Definition of obscene in English:

obscene

adjective

  • 1(of the portrayal or description of sexual matters) offensive or disgusting by accepted standards of morality and decency.

    ‘obscene jokes’
    • ‘It is the voyeur in the audience who is the reason for offensive and obscene scenes in films.’
    • ‘The content should more realistically be described as obscene language.’
    • ‘He remembered the girls going into the pub and conceded that one of the group had made a remark about them which was very offensive and highly obscene.’
    • ‘Mr Danby suggests rules which include deleting mail containing obscene, racist or offensive material.’
    • ‘This poem uses obscene words to describe obscene acts and obscene attitudes.’
    • ‘The court said obscene material should be judged by local standards.’
    • ‘It is considered rude, even obscene in Japan, Greece, Spain and some South American states.’
    • ‘They had already beaten up and name-called other boys from his school, and subjected girls to obscene sexual innuendo.’
    • ‘They said the film was obscene and vulgar and showed women in a poor light.’
    • ‘If someone leaves a comment, it appears as written unless the comment is obscene or vulgar.’
    • ‘It also facilitates adults with a sexual interest in children to view obscene material and trade it.’
    • ‘Every day, he says, children would hurl obscene and offensive abuse at teachers.’
    • ‘Football chants are cruel, obscene, offensive, sometimes downright sick and often very funny.’
    • ‘Some women might like their men to talk dirty but this was obscene filth.’
    • ‘Thereafter, colonial censors turned their attention more closely to stamping out obscene literature.’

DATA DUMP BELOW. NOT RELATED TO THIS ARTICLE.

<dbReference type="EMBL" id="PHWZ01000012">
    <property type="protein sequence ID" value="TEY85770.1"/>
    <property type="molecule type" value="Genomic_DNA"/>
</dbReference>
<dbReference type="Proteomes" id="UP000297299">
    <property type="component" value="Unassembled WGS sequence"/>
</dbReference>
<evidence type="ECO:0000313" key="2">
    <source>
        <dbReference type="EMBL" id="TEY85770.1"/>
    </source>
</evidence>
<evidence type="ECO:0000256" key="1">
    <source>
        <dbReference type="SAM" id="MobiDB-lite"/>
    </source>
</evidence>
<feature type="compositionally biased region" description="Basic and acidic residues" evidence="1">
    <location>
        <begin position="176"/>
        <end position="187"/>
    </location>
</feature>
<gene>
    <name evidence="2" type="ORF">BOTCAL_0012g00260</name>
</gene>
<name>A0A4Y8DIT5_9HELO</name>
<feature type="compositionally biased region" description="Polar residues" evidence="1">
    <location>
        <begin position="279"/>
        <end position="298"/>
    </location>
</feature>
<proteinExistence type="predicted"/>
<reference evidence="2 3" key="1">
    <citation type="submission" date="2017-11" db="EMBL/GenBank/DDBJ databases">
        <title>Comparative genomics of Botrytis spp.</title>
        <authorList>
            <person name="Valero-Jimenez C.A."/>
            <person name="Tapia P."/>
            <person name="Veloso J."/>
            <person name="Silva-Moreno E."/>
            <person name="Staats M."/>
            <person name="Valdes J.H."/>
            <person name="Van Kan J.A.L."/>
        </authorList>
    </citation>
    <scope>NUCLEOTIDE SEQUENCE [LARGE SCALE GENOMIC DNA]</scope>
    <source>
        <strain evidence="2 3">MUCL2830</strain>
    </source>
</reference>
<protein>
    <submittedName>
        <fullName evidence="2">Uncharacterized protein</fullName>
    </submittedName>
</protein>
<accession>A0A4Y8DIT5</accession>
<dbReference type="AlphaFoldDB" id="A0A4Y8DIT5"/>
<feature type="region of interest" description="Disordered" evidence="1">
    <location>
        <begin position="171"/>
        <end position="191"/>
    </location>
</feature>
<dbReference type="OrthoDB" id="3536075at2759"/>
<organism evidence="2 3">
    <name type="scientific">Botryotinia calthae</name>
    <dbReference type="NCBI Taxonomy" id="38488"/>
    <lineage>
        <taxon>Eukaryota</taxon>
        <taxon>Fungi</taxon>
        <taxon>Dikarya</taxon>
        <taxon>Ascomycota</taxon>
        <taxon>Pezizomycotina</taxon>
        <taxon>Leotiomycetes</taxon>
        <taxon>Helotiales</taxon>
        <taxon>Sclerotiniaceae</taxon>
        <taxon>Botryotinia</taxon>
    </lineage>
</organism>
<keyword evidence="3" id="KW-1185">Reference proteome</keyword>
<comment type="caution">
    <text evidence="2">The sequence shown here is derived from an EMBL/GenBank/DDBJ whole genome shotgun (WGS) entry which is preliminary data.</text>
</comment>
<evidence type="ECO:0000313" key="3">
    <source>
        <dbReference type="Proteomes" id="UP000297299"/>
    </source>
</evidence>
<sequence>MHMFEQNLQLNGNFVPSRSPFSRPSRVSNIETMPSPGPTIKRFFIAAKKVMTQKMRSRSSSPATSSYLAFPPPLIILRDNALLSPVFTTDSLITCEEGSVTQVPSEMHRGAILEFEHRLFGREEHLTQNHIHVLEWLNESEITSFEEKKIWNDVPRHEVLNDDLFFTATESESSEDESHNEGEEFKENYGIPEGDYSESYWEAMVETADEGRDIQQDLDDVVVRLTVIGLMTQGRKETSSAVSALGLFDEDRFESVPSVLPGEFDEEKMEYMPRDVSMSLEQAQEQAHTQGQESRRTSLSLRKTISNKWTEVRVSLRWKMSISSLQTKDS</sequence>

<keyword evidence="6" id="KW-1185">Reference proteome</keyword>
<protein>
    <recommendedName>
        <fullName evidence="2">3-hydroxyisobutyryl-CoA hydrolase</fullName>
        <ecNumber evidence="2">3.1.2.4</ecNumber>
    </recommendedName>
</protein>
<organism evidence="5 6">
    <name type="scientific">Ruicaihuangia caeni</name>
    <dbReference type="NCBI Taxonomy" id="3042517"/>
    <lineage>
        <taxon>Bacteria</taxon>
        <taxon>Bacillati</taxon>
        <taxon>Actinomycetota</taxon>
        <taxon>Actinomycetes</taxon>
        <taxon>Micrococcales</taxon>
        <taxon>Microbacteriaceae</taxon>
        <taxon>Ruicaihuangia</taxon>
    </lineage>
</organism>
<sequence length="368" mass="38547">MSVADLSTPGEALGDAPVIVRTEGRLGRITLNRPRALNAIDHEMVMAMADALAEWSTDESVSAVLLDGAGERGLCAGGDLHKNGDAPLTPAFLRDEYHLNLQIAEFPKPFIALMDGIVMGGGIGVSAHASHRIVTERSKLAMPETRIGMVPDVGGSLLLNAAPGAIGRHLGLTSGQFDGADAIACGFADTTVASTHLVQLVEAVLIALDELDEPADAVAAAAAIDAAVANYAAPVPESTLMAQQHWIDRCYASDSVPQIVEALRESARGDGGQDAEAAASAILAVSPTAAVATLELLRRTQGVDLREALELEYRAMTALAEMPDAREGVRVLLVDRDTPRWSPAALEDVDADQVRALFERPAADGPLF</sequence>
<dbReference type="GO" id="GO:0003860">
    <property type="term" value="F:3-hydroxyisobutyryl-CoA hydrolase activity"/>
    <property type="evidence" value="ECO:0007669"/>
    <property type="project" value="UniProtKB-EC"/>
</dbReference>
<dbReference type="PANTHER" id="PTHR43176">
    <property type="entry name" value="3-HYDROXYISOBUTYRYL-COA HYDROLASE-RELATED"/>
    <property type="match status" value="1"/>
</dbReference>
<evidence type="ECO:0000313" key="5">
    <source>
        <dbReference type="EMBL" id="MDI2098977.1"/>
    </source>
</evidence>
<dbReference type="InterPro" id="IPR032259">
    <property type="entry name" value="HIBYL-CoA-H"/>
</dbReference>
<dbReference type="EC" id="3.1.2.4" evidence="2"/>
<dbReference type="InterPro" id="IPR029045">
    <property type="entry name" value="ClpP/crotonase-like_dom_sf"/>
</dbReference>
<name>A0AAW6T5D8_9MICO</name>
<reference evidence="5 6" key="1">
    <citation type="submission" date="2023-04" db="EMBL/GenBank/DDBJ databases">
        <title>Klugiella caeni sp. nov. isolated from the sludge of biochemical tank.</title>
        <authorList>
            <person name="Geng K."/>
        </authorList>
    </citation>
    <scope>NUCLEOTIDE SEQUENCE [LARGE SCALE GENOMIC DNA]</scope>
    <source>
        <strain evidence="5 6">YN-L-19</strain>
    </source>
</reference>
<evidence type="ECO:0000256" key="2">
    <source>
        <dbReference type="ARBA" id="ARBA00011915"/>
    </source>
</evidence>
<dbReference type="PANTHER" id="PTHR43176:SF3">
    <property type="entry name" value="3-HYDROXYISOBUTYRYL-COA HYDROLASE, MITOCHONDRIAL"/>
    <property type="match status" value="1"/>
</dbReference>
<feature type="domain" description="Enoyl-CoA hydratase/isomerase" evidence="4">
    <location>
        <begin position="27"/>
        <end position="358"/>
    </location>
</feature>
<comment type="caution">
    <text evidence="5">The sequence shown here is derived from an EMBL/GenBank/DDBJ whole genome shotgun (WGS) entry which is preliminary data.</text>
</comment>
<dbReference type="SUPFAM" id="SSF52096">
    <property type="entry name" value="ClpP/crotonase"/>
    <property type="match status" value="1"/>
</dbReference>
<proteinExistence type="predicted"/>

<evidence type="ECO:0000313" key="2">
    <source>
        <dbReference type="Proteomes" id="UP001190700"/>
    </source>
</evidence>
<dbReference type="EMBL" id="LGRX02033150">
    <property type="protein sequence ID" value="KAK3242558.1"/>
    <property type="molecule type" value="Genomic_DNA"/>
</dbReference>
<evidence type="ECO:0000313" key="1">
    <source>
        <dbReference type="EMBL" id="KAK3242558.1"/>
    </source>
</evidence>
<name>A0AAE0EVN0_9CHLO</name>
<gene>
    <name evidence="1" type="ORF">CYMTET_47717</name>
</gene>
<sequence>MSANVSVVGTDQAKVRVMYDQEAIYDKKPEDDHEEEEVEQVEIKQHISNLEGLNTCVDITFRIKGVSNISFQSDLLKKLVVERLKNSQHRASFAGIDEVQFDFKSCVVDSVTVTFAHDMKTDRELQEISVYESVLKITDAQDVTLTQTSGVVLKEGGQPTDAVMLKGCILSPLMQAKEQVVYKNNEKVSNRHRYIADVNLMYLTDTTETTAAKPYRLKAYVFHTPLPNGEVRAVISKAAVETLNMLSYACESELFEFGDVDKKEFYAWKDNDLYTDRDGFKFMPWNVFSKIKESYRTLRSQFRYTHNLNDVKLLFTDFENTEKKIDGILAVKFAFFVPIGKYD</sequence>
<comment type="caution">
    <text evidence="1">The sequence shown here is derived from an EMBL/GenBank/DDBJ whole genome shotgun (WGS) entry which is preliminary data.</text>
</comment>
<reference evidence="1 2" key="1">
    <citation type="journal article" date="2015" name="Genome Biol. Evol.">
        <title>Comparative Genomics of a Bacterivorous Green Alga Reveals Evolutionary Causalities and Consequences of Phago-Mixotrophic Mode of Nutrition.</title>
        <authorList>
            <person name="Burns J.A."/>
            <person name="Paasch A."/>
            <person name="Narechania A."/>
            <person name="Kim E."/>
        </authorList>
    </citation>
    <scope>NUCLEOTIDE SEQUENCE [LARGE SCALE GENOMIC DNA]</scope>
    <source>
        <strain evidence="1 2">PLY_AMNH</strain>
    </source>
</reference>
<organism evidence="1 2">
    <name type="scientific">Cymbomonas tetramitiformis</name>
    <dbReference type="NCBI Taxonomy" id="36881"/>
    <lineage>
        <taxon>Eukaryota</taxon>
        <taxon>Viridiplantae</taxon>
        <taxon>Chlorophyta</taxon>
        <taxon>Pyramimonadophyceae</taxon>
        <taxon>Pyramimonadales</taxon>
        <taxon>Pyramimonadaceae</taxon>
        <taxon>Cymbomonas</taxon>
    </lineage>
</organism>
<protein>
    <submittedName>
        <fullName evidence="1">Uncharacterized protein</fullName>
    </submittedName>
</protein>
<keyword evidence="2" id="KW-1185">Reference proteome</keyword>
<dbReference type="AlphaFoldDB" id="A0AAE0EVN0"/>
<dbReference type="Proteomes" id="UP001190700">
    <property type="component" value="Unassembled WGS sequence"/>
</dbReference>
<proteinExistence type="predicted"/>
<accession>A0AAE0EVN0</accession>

• ‘At that moment, they noticed I was watching them and greeted me with a tirade of foul language and obscene gestures.’
    • ‘Any local band can apply to play a set on stage, but organisers are warning acts that obscene lyrics and lewd behaviour are out of the question.’
    • ‘All 520 copies were confiscated under a charge of obscene literature.’
    • ‘It may be said that this movie is crude, profane, and even obscene at times - but so is war.’
    • ‘You many not choose a name that is obscene, offensive, unreasonably long or contrary to public interest.’
    pornographic, indecent, salacious, smutty, x-rated, lewd, rude, dirty, filthy, vulgar, foul, coarse, crude, gross, vile, nasty, disgusting, offensive, shameless, immoral, improper, immodest, impure, indecorous, indelicate, unwholesome, scabrous, off colour, lubricious, risqué, ribald, bawdy, suggestive, titillating, racy, erotic, carnal, sensual, sexy, lascivious, lecherous, licentious, libidinous, goatish, degenerate, depraved, amoral, debauched, dissolute, prurient
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    1. 1.1 Offending against moral principles; repugnant.
      ‘using animals' skins for fur coats is obscene’
      • ‘As each news bulletin heralds an upwards revision of long past obscene totals, alternative conclusions are easy to avoid.’
      • ‘The principal explanation lies in the obscene moral inversion of victim culture.’
      • ‘The obscene inequalities of wealth dividing rich and poor nations must be reduced.’
      • ‘If only she could express it without employing obscene moral parallels.’
      • ‘It becomes the vehicle for corporate branding of the most vulgar sort and it encourages waste on an obscene scale.’
      • ‘Few people today would describe the First World War as anything other than an obscene slaughter.’
      • ‘I palmed the offending items into a napkin and slipped the obscene bundle into my trouser pocket for disposal later.’
      shocking, scandalous, vile, foul, atrocious, outrageous, heinous, wicked, evil, odious, abhorrent, abominable, disgusting, hideous, repugnant, repulsive, revolting, repellent, obnoxious, offensive, objectionable, loathsome, hateful, nauseating, sickening, awful, dreadful, terrible, frightful, ghastly
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Origin

Late 16th century: from French obscène or Latin obscaenus ‘ill-omened or abominable’.

Pronunciation

obscene

/əbˈsiːn/